Block-buster addition

IAN BUSBY, SUN MEDIA

, Last Updated: 11:55 AM ET

During the bye week, calls went out to find someone who can make a big play and step into the spotlight for the Calgary Stampeders defence.

That could easily describe Tim Johnson's resume.

No matter what else happens in his career, the highlight for the Stampeders' new middle linebacker will always be breaking through coverage, blocking a punt and having it returned for a touchdown in the 'Big Game.'

It was Super Bowl XXXVIII in January 2002, and Johnson was with the Oakland Raiders in the loss to the Tampa Bay Buccaneers.

The play still resonates all these years later for the product of Youngstown State.

"It was glorious for me," Johnson said. "As a team we lost, but for me individually, everyone respected me. We were all trying to make plays, and it was a great event for me. We lost, but at least we got there.

"Hopefully, we can get to a Grey Cup and I can help get there. I'm starving for a championship. Just win one."

Johnson arrived in Calgary yesterday and took part in his first CFL practice.

The Stamps seem to have high hopes for the 54-game, six-year NFL veteran.

The 6-foot, 240-lb., 31-year-old took most of the reps at middle linebacker yesterday with Tray Blackmon out with an ankle injury.

Opponents have run at will against the Stamps, and the team brought in Johnson plus defensive linemen Devone Claybrooks and Jim Davis to help shore up that area.

To make room on the roster, defensive lineman Justin Brown was released.

Claybrooks, who actually earned a Super Bowl ring with the Bucs in 2002, played the past two seasons with the Montreal Alouettes, while Davis spent last season with the Eskimos.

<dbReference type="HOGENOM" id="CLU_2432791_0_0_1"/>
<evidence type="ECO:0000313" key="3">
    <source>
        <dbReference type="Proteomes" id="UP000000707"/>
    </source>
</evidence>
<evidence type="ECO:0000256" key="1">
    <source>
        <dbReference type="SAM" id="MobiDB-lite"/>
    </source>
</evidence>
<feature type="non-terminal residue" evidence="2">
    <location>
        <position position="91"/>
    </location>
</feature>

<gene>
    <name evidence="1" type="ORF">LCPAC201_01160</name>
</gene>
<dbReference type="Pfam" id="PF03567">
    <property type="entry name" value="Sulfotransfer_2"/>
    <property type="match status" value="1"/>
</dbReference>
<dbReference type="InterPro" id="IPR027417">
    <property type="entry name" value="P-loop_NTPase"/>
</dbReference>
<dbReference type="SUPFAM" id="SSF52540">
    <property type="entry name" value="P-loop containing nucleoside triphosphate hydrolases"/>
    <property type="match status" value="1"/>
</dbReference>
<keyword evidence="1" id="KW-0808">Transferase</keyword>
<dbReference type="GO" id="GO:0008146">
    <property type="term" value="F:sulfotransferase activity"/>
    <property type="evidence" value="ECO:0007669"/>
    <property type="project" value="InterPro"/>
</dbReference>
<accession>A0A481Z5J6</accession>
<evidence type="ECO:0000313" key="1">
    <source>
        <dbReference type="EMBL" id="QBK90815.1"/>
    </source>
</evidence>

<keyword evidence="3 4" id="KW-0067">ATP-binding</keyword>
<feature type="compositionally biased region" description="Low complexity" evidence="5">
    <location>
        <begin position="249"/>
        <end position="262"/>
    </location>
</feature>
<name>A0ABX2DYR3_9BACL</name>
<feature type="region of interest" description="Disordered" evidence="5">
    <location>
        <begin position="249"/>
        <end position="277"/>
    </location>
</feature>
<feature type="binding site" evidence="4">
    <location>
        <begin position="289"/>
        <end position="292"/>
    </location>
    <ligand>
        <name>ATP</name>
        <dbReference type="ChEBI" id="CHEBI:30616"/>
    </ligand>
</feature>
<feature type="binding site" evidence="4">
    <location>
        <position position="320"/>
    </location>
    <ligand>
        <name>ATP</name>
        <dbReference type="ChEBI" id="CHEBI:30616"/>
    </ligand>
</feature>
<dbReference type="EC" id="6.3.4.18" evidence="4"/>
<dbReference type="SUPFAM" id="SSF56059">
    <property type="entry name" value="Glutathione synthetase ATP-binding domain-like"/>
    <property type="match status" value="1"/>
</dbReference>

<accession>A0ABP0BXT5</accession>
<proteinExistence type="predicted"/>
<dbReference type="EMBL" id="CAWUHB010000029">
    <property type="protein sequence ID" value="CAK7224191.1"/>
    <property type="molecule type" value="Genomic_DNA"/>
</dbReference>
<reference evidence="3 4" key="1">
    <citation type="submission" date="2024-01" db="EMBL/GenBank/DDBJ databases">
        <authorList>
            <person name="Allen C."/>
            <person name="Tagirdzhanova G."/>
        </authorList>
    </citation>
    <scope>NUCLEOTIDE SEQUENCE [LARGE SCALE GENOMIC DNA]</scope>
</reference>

Of the three, Johnson has the best chance of playing Friday in Toronto against the Argonauts.

"Tim's a mature person who has been around," said Stamps head coach John Hufnagel.

"We didn't want to bring in another young linebacker who we would starting from square one. He has a good grasp of football. He seems to have picked the system up fairly well.

"After one day of practice, I'm not disappointed with what he accomplished out there. I think he will be able to help us stopping the run and the other responsibilities we expect from the (middle) linebacker."

Johnson spent five seasons with the Raiders before one campaign with the Baltimore Ravens. He's been out of football for two years.

In his time in the NFL, he's played with such linebackers as Bill Romanowski, Bart Scott and Ray Lewis.

Johnson qualified for veteran minimum salary and that pushed him out of the NFL, but he's financially secure now.

He is still chasing the ring, and joining the defending Grey Cup champs mid-season is a great chance for him.

"I've been around championship-calibre teams throughout my career," Johnson said. "To hear Calgary wanted me, I said 'Why not?' It's a great chance to play linebacker.

"I played with a lot of teams in the league, but a chance to play middle linebacker again is awesome."

By all accounts, Johnson plans on being here long-term. He brought his wife, Schirin, and daughters Sorayah, 3, and Talahni, 1, with him.

This is the first time the family has seen this part of the country.

"I wasn't leaving them," Johnson said. "They need to see this. It's too tough calling back home and telling them what is happening. They need to be wherever I'm at.

"The kids have watched Daddy run and run, watch tape and watch tape, so now they get to understand what it's all about."

IAN.BUSBY@SUNMEDIA.CA


Videos

Photos